With interviews, we don’t blame the gear, we blame the other person.
But here’s the reality:
It’s you. And in that situation, it was me. The interview's failure came from how I chose to conduct the interview, including everything that led up to it, and the experience I set up for him. This doctor was surely capable of delivering a passionate interview, in fact, we knew this was true. His colleagues had mentioned how much he loved his work.
The "It's Not Me, It's You" Syndrome occurs when we blame our characters—the people we're interviewing—rather than take responsibility as the storyteller.
He was capable of much more yet I didn’t fulfill my role as the storyteller to empower him to be his best.
Here’s the insidious thing about this “It’s Not Me, It’s You" Syndrome. If we always shift the blame onto the person being interviewed then we have no hope of doing better next time. We’ll continue to do the same thing, over and over, yet hoping for different results. And you know what that’s the definition of, right? Yep: insanity.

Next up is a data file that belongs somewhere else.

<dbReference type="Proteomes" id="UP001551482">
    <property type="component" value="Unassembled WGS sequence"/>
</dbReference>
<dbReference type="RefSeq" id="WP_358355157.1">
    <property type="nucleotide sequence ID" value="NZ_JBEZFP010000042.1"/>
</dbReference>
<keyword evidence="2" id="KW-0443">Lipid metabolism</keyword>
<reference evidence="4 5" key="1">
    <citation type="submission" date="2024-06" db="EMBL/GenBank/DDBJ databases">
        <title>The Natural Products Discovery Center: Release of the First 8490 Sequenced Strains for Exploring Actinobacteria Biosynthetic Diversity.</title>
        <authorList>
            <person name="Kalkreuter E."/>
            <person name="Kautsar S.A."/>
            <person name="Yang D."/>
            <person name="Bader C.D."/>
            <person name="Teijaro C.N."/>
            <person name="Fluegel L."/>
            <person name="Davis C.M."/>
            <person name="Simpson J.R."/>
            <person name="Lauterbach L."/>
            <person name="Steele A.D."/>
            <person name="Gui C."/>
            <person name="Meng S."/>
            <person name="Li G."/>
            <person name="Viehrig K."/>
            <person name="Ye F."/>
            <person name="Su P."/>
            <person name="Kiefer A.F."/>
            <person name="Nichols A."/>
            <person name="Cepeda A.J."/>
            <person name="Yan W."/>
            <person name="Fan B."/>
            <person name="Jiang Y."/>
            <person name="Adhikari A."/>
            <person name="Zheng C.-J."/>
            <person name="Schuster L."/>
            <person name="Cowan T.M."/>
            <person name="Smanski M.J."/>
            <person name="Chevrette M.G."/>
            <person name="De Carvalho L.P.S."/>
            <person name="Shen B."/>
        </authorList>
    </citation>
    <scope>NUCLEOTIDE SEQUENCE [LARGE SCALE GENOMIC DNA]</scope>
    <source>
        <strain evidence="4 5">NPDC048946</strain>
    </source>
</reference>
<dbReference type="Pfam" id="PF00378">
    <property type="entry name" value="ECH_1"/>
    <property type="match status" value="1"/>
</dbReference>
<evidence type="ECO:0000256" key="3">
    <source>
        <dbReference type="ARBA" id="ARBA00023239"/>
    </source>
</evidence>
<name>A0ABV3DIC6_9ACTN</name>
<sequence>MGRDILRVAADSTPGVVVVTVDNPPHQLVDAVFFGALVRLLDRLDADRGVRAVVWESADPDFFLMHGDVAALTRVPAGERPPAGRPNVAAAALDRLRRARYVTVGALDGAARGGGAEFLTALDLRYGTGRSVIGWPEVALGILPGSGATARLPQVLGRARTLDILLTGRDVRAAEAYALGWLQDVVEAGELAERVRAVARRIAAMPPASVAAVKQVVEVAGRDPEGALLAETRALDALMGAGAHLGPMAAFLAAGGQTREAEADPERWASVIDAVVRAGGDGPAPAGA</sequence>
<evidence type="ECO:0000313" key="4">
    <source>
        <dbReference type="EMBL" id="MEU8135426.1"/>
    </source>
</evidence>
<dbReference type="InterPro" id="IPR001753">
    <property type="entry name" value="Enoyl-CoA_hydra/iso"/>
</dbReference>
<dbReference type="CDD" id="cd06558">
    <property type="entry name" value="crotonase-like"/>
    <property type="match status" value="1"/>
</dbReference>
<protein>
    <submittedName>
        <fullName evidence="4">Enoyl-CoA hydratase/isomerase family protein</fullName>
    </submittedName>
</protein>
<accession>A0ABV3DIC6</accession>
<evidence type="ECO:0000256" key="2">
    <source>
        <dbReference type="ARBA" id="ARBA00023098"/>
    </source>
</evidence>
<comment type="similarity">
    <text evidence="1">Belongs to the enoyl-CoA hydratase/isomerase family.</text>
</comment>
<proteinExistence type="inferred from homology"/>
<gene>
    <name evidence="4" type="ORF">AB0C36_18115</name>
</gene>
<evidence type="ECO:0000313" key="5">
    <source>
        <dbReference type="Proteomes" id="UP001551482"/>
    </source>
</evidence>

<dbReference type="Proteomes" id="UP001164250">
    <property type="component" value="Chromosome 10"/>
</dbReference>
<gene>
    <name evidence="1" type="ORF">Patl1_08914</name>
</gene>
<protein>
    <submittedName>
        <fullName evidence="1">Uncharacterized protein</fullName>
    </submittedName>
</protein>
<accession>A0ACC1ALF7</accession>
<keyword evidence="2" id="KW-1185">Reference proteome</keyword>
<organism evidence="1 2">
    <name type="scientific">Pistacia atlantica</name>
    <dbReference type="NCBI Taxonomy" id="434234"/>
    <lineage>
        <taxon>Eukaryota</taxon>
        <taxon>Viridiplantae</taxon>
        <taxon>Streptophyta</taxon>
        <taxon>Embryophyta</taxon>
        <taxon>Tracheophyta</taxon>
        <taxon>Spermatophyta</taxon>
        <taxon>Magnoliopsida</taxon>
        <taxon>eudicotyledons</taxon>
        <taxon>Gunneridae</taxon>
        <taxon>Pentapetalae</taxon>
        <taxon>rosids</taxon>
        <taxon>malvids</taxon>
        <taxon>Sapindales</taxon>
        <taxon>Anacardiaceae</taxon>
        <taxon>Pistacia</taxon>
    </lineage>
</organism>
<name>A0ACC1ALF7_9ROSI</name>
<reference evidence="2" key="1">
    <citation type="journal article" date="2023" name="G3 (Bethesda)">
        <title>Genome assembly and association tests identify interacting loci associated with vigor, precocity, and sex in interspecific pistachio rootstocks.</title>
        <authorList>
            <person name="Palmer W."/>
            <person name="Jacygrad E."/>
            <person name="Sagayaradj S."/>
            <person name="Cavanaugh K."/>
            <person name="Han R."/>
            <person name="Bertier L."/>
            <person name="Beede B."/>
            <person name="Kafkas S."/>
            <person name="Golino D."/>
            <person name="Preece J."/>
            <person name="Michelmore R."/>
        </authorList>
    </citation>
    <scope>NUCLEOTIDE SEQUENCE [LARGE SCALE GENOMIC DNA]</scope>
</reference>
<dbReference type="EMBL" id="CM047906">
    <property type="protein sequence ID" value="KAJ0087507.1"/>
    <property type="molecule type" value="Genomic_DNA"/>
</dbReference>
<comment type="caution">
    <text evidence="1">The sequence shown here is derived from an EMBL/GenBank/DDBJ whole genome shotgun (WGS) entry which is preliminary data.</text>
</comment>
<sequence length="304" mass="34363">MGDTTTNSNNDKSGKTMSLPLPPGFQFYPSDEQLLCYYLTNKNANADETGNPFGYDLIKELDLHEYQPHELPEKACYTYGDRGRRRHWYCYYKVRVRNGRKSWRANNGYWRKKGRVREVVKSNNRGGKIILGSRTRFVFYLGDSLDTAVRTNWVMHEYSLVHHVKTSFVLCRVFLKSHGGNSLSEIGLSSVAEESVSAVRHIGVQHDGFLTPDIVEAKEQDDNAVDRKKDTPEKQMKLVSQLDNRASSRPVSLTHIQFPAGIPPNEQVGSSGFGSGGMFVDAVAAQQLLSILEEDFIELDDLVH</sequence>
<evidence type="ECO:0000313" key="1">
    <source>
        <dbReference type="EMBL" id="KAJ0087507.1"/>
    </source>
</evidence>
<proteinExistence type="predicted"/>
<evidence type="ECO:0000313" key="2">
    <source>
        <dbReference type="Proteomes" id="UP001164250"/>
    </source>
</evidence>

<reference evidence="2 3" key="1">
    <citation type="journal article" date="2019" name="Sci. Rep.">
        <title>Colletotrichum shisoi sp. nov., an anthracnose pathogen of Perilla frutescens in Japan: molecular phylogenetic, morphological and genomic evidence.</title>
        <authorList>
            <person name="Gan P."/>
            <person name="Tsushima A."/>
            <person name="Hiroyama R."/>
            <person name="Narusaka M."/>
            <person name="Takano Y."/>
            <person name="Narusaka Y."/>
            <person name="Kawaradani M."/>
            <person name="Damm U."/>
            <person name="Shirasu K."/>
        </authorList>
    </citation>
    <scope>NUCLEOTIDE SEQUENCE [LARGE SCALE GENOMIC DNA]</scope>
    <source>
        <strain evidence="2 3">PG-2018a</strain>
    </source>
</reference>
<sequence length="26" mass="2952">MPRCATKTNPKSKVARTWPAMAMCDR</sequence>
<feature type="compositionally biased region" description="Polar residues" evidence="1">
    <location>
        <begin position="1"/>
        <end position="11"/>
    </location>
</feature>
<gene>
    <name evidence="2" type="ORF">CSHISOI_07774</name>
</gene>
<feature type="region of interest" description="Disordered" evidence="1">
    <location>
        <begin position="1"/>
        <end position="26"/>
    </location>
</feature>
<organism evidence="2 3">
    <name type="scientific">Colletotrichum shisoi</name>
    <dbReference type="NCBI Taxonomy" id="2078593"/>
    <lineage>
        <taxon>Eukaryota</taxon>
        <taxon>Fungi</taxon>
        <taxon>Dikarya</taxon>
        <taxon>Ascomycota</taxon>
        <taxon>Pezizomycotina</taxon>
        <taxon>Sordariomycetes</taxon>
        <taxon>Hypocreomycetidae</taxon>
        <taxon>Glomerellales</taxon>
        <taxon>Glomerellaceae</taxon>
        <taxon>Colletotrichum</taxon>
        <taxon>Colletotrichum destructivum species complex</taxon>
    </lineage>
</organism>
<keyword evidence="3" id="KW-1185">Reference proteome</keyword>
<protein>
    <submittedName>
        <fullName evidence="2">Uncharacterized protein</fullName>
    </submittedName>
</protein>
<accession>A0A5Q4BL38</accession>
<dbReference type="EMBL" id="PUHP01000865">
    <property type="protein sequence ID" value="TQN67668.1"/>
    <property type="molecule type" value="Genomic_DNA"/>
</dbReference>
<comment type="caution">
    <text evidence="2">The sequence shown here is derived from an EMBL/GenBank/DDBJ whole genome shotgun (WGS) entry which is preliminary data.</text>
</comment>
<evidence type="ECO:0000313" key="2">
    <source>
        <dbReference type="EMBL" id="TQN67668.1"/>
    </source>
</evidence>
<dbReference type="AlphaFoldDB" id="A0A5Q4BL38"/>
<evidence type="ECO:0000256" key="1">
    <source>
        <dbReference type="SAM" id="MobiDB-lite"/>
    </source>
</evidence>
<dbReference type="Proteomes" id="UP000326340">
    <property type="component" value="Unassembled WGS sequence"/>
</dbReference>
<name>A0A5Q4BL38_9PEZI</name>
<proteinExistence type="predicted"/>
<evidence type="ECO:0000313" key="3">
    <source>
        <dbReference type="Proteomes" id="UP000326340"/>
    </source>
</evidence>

If we want to get something different, something deeper, out of our interviewees then we need to be ready to do something different.
For our documentary #standwithme we interviewed Lisa Kristine, the international humanitarian photographer. She's someone who has done hundreds of interviews, has a TEDxTalk with a million views, and spoken at big events like the Peace Summit. Many of her thoughts, insights, and philosophies have already been published and shared several times over with the world.
So what could we do to get something different—something deeper—out of our time with her?
Surely, we couldn't expect to just sit down, ask a question, and have her deliver the best answer of her life. Our cameras, lights, and lenses surely won’t impress on her to be her most authentic and passionate self. Of the hundreds of interviews this lady had done, what could we do that was different? And what could give us the opportunity to get something new?